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Quick Tip: Pro Tools - The BF76 and Parallel Compression on Drums

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This post is part of a series called Creative Session: All About Compression.
Quick Tip: Super Quick Parallel Compression
How to Use Multi-band Compression in Mixing and Mastering

Parallel compression has long been a part of the arsenal of engineers the world over, traditionally used on drums but can be used to great effect on just about any manner of audio signal. Today we will look at using the Bomb Factory 'BF76', which comes standard with Pro Tools to get some great compressed drum sounds.

Step 1

In the following screen shot we can see 8 audio tracks of drums.

They have been lightly processed with various EQ/reverb and dynamics plugins, but they could handle some parallel compression, have a listen to the 'raw' drums below.

No Parallel compression

Step 2

Create two new stereo Aux Tracks, using the shortcut Shift+Command+N, name it something appropriate like 'Drums' and 'Para_drums'. Then set the input to a free bus. In the screen shot below, I am setting the input of my tracks to 'Parallel 1', which is really just Bus27-28. I have renamed certain busses to allow quicker navigation throughout large sessions.

Step 3

Set the outputs of each of your drum tracks to the bus you have just selected on each of your Aux Tracks. You have now created two Aux Tracks receiving the same drum signal.

Step 4

Now insert a BF76 compressor on the Para_drums track, solo the track, and set the attack, release and ratio as seen in the diagram below.

The BF76 is a virtual recreation of the vintage '1176' compressor. This compressor had some idiosyncrasies, such as the higher the number the faster the attack and release, and for some reason when you slam all the ratio buttons in, it produced this creamy splatter of massive compression. Obviously the BF76 isn't going to be as good as the real thing, but for a plugin that is standard with Pro Tools, it is very impressive.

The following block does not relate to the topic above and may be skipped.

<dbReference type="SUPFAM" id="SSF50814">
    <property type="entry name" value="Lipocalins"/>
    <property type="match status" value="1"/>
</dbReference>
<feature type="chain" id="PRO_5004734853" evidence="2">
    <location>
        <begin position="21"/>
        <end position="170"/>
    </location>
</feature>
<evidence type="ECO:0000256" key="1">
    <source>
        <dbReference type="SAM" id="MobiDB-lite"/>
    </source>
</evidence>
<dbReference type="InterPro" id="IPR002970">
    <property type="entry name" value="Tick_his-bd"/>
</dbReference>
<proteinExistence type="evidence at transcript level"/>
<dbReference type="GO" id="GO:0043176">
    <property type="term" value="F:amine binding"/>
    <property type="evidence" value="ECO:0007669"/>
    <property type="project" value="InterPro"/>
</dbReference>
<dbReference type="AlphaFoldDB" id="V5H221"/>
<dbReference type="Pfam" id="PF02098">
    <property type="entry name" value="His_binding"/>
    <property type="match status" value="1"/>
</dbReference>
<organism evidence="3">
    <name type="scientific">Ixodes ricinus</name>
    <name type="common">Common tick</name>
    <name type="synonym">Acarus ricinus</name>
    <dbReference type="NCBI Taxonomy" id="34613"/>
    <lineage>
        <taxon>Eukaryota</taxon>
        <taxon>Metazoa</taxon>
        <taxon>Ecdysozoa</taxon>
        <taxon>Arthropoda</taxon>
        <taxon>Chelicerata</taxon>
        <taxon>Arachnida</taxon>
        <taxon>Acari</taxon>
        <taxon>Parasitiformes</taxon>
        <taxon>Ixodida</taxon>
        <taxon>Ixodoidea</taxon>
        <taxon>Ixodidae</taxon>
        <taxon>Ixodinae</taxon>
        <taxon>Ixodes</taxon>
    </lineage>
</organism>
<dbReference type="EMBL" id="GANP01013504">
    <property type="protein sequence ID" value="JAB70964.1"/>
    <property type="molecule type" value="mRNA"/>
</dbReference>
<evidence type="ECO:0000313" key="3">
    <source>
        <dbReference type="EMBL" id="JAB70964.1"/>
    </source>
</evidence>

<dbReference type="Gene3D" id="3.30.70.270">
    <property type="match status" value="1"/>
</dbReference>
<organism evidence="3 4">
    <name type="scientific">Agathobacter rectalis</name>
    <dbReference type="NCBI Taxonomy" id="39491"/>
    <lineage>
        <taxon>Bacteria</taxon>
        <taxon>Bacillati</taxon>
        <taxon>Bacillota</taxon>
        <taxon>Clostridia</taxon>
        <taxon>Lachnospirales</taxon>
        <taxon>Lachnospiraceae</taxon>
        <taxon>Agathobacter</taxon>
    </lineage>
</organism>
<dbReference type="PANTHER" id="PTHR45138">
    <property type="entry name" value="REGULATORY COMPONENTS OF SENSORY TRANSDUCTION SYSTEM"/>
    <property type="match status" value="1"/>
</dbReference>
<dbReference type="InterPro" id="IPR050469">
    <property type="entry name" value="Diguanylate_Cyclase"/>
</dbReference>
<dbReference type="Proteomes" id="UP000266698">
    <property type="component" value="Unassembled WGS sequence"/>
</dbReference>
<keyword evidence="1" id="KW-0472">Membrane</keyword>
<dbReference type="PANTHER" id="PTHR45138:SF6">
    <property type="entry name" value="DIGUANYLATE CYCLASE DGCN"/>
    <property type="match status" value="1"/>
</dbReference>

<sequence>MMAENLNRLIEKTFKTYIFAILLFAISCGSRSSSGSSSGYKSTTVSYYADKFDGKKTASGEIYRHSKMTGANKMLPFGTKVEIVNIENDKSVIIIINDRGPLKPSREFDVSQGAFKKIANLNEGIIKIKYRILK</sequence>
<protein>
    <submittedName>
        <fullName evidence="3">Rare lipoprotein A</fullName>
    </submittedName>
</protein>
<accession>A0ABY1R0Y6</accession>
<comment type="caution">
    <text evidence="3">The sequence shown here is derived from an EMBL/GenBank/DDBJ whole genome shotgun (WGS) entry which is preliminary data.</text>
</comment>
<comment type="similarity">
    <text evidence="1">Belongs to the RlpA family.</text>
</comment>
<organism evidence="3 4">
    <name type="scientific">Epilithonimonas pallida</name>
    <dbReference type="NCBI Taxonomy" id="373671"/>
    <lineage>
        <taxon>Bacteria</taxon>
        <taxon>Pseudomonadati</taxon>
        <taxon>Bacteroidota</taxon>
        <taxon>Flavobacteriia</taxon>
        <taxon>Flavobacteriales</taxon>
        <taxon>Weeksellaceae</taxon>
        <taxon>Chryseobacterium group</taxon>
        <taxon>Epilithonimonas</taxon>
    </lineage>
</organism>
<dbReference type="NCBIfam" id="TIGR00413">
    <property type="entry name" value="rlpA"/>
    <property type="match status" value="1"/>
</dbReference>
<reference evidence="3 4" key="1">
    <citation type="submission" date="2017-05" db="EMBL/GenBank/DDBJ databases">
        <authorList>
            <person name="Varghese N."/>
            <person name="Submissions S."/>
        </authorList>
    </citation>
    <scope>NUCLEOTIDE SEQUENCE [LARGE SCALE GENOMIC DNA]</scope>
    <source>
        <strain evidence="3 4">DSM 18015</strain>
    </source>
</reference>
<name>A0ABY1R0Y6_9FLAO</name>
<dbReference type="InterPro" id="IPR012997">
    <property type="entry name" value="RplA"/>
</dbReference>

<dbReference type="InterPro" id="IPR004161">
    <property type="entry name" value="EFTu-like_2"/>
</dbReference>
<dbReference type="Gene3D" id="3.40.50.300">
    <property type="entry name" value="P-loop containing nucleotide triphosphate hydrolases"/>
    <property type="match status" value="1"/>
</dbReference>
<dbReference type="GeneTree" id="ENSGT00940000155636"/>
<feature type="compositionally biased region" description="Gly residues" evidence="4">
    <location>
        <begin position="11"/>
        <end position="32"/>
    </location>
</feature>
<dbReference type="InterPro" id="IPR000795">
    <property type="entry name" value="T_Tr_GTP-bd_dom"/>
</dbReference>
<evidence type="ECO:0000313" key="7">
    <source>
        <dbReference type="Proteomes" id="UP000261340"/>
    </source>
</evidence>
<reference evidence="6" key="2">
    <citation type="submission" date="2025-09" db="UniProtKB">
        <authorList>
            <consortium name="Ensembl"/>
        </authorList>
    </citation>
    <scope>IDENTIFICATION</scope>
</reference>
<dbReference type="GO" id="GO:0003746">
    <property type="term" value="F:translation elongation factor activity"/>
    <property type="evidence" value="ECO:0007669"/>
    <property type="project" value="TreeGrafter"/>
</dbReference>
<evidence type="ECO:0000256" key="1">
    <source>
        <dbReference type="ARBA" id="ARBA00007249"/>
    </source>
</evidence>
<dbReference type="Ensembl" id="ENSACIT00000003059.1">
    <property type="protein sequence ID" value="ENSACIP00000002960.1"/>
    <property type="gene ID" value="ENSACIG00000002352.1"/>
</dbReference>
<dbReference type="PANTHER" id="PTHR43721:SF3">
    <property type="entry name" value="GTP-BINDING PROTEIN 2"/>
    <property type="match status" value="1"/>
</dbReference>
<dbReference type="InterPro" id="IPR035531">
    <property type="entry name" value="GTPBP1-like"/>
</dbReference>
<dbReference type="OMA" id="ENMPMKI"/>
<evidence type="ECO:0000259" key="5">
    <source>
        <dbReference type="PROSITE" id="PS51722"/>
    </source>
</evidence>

Step 5

Before we start compressing, put all of your drum tracks into 'solo safe' mode, by holding the command key and left clicking on the solo button of each drum track. This ensures that when we have our 'Para_drums' track solo-ed we will still hear drums.

Now turn your input all the way down and press play. Slowly bring the input of the BF76 up until you are happy with the compressed drum sound, remember you can get away with a bit more compression than usual as we are going to be mixing the parallel compressed drums under the original.

This is the sound I'm after, it is pumping and breathing quite heavily, but this won't be as noticeable when mixed in appropriately

Compression raw

Step 6

Now unsolo your 'Para_drums' track, turn the volume fader all the way down and then bring it up under the finished drums until you are happy with the sound.

Listen to the final mix below, the effect is subtle but gives the drums extra punch that they perhaps lacked before. You can achieve much more dramatic effects with some time and patience!

Final mix


Take your time and tweak the settings, see how minor adjustments of each of the parameters affects the outgoing signal. Note that there isn't a threshold parameter as such. This style of compressor uses the input parameter as a sort of pseudo threshold control, the more you push in, the more it will slam down the sound. This really only touches the surface of the power of Bomb Factories BF76, experiment, have fun with it, google 1176 and read up about the original. Knowledge is power!

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